It also must increase the overall value of the current market. A good example of a trade secret is Coca-cola’s secret recipe because it is not publicly known and gives the company a competitive edge. Any company secret that is not publicly known is a trade secret and can be covered by an NDA.

This act also covers the definition of misappropriation. Misappropriation is when a trade secret has been obtained through improper or illegal means. When this happens, a lawyer can be used to find a remedy.


Can an employer demand their employee sign an NDA?

Requiring an employee to sign an NDA is a standard practice among many industries and businesses. Often, a company doesn’t run into problems when asking an employee to sign an employee non-disclosure agreement. With most contracts, three elements have to be met; the offer, the acceptance, and consideration. Consideration is what makes the contract value to an employee to sign.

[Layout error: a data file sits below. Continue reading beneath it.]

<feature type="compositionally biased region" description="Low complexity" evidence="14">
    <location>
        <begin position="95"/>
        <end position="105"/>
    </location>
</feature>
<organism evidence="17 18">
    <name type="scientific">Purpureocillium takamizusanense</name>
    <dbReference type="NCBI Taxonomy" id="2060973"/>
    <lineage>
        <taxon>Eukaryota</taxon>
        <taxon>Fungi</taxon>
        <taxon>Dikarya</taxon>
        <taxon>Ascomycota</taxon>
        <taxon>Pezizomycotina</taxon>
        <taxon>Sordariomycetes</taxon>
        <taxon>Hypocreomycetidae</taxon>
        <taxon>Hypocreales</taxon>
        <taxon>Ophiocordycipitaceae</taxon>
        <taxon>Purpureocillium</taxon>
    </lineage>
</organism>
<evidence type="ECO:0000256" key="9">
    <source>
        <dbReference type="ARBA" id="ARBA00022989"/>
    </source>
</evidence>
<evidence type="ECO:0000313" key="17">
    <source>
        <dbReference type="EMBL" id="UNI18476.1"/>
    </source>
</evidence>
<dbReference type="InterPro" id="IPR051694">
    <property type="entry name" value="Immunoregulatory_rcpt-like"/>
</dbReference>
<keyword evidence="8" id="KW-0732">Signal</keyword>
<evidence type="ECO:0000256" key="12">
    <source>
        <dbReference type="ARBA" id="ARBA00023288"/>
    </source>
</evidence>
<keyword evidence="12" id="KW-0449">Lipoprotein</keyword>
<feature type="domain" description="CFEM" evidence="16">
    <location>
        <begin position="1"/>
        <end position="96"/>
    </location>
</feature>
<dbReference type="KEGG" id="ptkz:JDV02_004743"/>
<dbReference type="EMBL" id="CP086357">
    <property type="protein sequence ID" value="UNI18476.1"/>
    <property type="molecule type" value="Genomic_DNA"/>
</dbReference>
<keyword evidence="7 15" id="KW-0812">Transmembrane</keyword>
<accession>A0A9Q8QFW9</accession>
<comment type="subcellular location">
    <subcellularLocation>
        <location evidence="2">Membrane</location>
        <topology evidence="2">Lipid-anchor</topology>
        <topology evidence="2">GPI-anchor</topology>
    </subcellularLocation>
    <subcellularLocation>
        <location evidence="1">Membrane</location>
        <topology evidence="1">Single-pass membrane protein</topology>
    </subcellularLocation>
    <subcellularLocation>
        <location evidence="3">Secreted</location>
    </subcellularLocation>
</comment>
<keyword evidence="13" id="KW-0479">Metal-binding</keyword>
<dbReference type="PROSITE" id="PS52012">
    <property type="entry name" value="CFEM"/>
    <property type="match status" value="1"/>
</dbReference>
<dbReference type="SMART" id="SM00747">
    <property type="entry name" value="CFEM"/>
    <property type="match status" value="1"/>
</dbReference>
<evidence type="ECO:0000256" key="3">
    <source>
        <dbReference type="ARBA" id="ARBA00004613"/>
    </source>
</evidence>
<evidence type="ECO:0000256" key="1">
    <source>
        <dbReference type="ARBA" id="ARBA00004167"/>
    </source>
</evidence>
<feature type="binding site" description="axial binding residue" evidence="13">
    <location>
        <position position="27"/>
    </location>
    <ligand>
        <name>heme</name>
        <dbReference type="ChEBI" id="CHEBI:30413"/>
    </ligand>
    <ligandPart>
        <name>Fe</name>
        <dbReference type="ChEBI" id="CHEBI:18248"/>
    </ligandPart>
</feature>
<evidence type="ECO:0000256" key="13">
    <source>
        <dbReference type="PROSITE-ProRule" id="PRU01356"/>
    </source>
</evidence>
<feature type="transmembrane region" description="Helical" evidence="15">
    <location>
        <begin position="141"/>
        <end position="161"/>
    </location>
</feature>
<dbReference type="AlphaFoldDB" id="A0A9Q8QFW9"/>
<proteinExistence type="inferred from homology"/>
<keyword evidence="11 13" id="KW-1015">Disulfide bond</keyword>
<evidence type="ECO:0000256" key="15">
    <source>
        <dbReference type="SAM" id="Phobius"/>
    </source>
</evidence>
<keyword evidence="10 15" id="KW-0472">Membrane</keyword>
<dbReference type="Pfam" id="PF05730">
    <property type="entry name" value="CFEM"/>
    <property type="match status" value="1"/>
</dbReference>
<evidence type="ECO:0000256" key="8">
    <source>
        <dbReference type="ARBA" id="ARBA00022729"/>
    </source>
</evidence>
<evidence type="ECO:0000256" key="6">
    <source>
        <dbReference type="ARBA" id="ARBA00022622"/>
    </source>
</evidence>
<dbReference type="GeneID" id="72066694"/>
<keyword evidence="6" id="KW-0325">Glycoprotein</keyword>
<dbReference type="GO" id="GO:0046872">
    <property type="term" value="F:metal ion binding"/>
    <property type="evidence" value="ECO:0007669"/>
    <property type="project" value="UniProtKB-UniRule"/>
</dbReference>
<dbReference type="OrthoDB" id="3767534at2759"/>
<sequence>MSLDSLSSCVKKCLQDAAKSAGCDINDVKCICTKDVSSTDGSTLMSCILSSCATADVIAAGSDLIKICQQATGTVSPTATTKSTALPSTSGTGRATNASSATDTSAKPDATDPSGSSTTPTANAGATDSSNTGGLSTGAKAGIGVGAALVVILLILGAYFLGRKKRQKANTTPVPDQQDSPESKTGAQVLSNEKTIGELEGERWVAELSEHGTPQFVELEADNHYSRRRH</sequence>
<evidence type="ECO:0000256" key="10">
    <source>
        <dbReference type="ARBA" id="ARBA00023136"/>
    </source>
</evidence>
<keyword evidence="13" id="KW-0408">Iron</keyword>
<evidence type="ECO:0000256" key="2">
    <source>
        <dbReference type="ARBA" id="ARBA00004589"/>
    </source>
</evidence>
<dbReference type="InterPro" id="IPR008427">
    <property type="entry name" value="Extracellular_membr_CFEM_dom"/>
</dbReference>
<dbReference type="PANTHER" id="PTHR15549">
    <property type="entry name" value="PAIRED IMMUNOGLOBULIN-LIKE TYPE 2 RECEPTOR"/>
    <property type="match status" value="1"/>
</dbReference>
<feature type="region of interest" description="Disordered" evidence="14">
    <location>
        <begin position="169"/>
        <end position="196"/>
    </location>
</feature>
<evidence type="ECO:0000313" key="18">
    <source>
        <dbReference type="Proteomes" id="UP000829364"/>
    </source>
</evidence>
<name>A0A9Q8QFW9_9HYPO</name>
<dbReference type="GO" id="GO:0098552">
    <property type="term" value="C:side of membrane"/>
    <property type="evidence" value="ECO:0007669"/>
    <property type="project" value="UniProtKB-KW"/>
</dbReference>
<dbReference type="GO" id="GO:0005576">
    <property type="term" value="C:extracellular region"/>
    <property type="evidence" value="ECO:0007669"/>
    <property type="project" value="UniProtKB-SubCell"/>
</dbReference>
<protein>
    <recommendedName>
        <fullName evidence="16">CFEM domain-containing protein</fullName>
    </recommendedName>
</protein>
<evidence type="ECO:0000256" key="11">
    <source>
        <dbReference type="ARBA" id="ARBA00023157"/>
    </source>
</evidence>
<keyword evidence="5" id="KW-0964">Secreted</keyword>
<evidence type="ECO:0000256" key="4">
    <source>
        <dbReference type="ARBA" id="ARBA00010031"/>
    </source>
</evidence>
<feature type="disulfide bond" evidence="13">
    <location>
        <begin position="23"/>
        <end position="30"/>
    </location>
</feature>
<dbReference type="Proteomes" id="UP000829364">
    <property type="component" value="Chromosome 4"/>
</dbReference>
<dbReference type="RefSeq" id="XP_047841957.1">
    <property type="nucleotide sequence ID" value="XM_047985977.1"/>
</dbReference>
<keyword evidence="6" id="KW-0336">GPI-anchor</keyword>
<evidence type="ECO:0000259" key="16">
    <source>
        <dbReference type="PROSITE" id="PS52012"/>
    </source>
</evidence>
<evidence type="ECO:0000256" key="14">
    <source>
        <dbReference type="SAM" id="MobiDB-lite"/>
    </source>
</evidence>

Depending on the state that you’re in, a company does have options to get an employee to sign an NDA. For new employees, the consideration to work at that company is the consideration of value for signing the contract.

With existing employees, the consideration for signing an NDA may have to be more thought out. This can come in the form of a pay rise or another incentive. The consideration has to be new in many instances.


Can an Employee Negotiate the Terms of the NDA?

As with any contract, the person signing it wants to know what they are agreeing to. With any non-disclosure agreement, expect the employee to read the contract and have questions. Some employees may even want to negotiate the agreement.

Employees can ask to negotiate the NDA but the company does not have to be receptive. Negotiating an NDA can be useful when defining the skills that an employee has and if that skill is already well-known in the industry. Employees will also want to define what they already know in the event of a breach.


Published: May 25, 2021